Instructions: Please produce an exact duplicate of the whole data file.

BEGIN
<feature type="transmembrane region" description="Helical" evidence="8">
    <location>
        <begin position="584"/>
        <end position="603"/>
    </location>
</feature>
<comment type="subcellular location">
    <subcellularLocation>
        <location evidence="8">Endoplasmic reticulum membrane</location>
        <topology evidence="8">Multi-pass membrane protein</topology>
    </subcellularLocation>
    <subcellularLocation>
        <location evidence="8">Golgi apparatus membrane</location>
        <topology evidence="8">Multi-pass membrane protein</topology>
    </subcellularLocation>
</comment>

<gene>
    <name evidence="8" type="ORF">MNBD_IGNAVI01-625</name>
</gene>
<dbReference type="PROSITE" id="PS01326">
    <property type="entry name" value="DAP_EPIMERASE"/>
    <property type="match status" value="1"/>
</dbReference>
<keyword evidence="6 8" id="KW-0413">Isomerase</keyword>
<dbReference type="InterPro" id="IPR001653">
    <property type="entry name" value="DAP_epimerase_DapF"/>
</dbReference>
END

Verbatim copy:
<feature type="transmembrane region" description="Helical" evidence="8">
    <location>
        <begin position="584"/>
        <end position="603"/>
    </location>
</feature>
<comment type="subcellular location">
    <subcellularLocation>
        <location evidence="8">Endoplasmic reticulum membrane</location>
        <topology evidence="8">Multi-pass membrane protein</topology>
    </subcellularLocation>
    <subcellularLocation>
        <location evidence="8">Golgi apparatus membrane</location>
        <topology evidence="8">Multi-pass membrane protein</topology>
    </subcellularLocation>
</comment>

<gene>
    <name evidence="8" type="ORF">MNBD_IGNAVI01-625</name>
</gene>
<dbReference type="PROSITE" id="PS01326">
    <property type="entry name" value="DAP_EPIMERASE"/>
    <property type="match status" value="1"/>
</dbReference>
<keyword evidence="6 8" id="KW-0413">Isomerase</keyword>
<dbReference type="InterPro" id="IPR001653">
    <property type="entry name" value="DAP_epimerase_DapF"/>
</dbReference>